A Guide to Different Types of Salt

Salt is an essential seasoning that has been treasured throughout culinary history. In recent generations, salt was a seasoning that came in a shaker, and most folks never gave it a second thought. Today, there are myriad types of salts, each with its own unique characteristics and specific culinary applications.

Here’s a guide to the various types of salts a home cook should know about.

Table Salt

Table salt is your standard salt, with small crystals designed to fit through the tiny holes in salt shakers. In addition to those cylindrical boxes on grocery shelves, you’ll also find it in foodservice packets and on restaurant tables. Iodized salt is a form of table salt which has had iodine added to it to prevent a disease called goiter.

From a culinary standpoint, a cook’s goal should be to season a dish properly so that it isn’t necessary (or desirable) to add salt to a dish at the table. For that reason, and to the extent that modern home cooks have adopted this approach, the use of table salt for seasoning is much diminished.

Despite this, table salt is still widely used in baking. Besides contributing flavor, salt reacts with the glutens in wheat to make the dough more elastic. Moreover, its small crystals help it to dissolve in the dough, making it the preferred form of salt to use in making bread and other baked goods.

Kosher Salt

Kosher salt is a coarse-grained salt that has a cleaner, lighter taste than ordinary table salt, and whose larger crystals make it better at adhering to foods and for making spice rubs and seasoning blends.

Whereas the iodine that’s added to table salt imparts a slightly metallic flavor, kosher salt is free of additives.

Recipes increasingly specify Kosher salt over ordinary table salt, but if a recipe simply says “salt,” it means table salt. And while Kosher and table salts are equivalent by weight, Kosher salt’s larger crystals make it half as salty by volume compared with table salt. Thus, if you’re substituting Kosher salt in a recipe that calls for ordinary table salt, you should use twice the amount of Kosher salt as the recipe calls for.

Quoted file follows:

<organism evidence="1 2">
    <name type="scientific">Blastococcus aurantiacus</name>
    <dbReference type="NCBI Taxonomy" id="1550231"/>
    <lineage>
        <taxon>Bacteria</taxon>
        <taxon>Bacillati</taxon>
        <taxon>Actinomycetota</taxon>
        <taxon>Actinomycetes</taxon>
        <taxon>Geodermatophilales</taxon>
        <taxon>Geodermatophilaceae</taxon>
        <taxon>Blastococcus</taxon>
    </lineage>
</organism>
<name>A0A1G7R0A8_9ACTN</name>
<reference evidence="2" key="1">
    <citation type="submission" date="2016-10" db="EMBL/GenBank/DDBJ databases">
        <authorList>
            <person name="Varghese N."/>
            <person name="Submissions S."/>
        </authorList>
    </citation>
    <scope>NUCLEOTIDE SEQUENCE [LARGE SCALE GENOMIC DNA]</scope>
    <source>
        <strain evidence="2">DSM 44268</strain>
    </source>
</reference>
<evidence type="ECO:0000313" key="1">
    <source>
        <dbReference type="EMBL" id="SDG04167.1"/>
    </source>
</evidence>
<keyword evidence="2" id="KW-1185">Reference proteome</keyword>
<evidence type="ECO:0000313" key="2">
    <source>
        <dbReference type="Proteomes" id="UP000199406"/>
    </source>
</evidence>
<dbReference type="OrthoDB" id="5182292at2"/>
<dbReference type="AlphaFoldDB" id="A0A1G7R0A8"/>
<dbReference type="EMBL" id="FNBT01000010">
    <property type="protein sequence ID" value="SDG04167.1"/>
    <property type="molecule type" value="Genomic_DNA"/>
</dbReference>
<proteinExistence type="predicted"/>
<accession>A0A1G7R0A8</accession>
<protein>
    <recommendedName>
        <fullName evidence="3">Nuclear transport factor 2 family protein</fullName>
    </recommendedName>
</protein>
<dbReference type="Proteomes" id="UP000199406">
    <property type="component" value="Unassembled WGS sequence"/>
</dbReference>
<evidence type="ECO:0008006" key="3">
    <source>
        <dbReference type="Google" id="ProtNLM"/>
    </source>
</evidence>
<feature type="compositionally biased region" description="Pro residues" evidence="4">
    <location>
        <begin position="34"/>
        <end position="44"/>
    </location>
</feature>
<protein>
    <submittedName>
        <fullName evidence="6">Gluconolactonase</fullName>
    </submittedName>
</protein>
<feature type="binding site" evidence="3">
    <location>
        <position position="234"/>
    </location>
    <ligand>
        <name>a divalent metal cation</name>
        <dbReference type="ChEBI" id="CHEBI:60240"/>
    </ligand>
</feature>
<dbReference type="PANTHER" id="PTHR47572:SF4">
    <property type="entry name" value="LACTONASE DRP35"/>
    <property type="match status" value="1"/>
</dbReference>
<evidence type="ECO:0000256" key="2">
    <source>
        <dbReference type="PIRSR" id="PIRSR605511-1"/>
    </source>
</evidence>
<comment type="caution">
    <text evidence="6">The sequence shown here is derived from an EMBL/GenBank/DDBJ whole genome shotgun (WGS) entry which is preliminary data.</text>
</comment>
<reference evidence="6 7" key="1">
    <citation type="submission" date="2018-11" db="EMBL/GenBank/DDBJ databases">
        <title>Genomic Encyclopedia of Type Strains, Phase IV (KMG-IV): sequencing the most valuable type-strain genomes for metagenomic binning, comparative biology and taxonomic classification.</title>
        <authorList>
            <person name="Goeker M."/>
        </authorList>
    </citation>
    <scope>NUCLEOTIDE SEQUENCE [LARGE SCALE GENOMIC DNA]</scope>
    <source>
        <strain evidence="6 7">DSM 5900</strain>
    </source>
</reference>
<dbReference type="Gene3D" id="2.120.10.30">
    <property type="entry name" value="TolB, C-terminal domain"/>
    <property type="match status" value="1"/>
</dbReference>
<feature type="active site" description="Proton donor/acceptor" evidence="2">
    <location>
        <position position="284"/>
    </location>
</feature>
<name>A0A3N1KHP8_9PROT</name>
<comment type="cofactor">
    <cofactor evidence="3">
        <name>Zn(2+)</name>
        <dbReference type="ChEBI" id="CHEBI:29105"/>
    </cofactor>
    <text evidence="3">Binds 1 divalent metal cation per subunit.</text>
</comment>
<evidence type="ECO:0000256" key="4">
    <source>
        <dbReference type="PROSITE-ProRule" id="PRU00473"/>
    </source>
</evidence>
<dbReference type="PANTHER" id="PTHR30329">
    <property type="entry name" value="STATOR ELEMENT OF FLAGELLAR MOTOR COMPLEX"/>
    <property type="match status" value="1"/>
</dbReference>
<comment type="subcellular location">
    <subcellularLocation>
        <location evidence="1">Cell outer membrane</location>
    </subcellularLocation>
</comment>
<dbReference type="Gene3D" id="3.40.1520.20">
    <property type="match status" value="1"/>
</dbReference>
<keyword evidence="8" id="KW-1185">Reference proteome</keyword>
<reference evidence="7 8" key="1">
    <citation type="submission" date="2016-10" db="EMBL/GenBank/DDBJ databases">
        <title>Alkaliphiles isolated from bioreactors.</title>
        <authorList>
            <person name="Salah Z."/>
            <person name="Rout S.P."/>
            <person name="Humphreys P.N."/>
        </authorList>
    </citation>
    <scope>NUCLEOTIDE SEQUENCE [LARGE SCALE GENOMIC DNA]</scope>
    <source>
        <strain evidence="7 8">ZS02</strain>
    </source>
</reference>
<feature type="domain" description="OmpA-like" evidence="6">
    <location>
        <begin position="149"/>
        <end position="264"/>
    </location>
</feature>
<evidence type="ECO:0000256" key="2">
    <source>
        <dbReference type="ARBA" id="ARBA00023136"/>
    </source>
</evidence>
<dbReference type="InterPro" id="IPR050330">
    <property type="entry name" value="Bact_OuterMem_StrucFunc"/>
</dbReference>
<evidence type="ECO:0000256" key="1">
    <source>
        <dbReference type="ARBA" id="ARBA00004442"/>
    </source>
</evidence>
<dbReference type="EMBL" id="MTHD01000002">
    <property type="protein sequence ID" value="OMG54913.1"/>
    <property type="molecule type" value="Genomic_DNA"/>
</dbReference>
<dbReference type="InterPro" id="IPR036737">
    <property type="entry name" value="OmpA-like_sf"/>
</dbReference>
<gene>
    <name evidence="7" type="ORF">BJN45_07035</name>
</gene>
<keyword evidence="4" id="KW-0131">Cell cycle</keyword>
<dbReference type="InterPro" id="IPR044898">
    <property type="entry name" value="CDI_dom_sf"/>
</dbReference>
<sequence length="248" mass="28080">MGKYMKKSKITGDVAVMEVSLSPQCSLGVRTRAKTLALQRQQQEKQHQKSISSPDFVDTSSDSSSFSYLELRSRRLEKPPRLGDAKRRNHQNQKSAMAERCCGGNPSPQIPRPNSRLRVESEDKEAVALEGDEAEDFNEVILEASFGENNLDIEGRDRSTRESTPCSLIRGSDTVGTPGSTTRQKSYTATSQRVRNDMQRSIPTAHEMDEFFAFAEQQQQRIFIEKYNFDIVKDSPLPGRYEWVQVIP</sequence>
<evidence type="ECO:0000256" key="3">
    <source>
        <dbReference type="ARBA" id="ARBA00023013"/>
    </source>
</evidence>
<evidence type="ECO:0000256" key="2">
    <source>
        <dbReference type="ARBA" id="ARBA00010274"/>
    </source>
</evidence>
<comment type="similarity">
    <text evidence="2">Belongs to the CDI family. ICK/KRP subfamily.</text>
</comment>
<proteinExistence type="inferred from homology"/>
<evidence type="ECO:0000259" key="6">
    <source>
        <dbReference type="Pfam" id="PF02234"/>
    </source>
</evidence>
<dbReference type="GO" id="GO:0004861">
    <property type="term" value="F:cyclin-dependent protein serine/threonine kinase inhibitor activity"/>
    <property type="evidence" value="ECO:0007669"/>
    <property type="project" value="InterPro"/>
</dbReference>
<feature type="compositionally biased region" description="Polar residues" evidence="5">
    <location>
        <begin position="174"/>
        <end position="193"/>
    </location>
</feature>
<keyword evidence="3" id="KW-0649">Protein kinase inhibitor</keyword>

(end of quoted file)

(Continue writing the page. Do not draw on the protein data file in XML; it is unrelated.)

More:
But note that you only need to do this conversion with recipes that call for salt using volume measurements like teaspoons, tablespoons, and cups. Certain baking formulas already specify ingredients in weights, in which case you needn’t make a conversion. But as already mentioned, table salt works better in baking anyway because it dissolves more easily.

Sea Salt

The sea is the main source of the world’s salt, of course, but there are also underground salt deposits that are mined to produce salt for food. These underground deposits, however, were created millennia ago by seas that aren’t there anymore. Even salt deposits in the Himalayan mountain range date from a time when those lands were underwater—millions of years before the mountains themselves were formed.

In any case, products labeled “sea salt” are produced by evaporating sea water. Different varieties are labeled according to where they are produced, each with its own characteristics and flavors from trace elements. Depending on these components, as well as how it’s produced, sea salts can take the form of flakes, fine crystals, or coarse crystals, and exhibit a range of colors from local minerals and even algae.

Because of these variances in flavor, as well as texture, converting between sea salt and other salt in recipes can be unreliable. Sea salt therefore is generally better used as a garnish or condiment than as the main source of seasoning in a dish.

One particular type of sea salt, known as fleur de sel, is worth noting. Harvested from shallow pools in the French coastal region of Brittany, fleur de sel only forms in specific weather conditions, and must be harvested by hand. Consequently, it is rare and expensive, costing upward of $30 per pound, and used exclusively as a garnish or condiment.

Curing and Brining Salts

Because of its preservative properties stemming from its ability to draw water out of foods, salt is a key component in cures for drying and preserving meats, and also brines for pickling vegetables and curing poultry and meats (think pastrami and corned beef). Smoking meats, itself a form of preservation, is often done in conjunction with some sort of curing or brining.

And while any salt has these preservative properties, special curing salts and brining salts are available which have been formulated specifically for its intended task. Curing salt, for instance, is ordinary salt to which is added a small amount of sodium nitrate, which happens to be effective at combating the microbes that cause botulism. Curing salts also add the pinkish color to cured meats like bacon, ham and corned beef.

Brining and pickling salts generally consist of salt combined with sugar, and are dissolved in water to produce a flavored liquid into which foods like meats and vegetables are immersed.

Specialty and Seasoned Salts

Specialty salts like Himalayan pink salt (see above) and Hawaiian black salt (which gets its coloring from the black lava in the soil where it’s harvested) abound, and what they lack in universal applicability (in other words, using Himalayan pink salt for salting your pasta water wouldn’t be a sound economic choice), they make up for in their subtle variations in flavor and textures. Note that many of these salts will dissolve quickly, so if you’re adding it as a garnish, do so immediately before serving.

Seasoned salts like garlic salt and celery salt aren’t so much specific types of salt as they are salts combined with other ingredients, herbs and spices, to produce seasoning blends.


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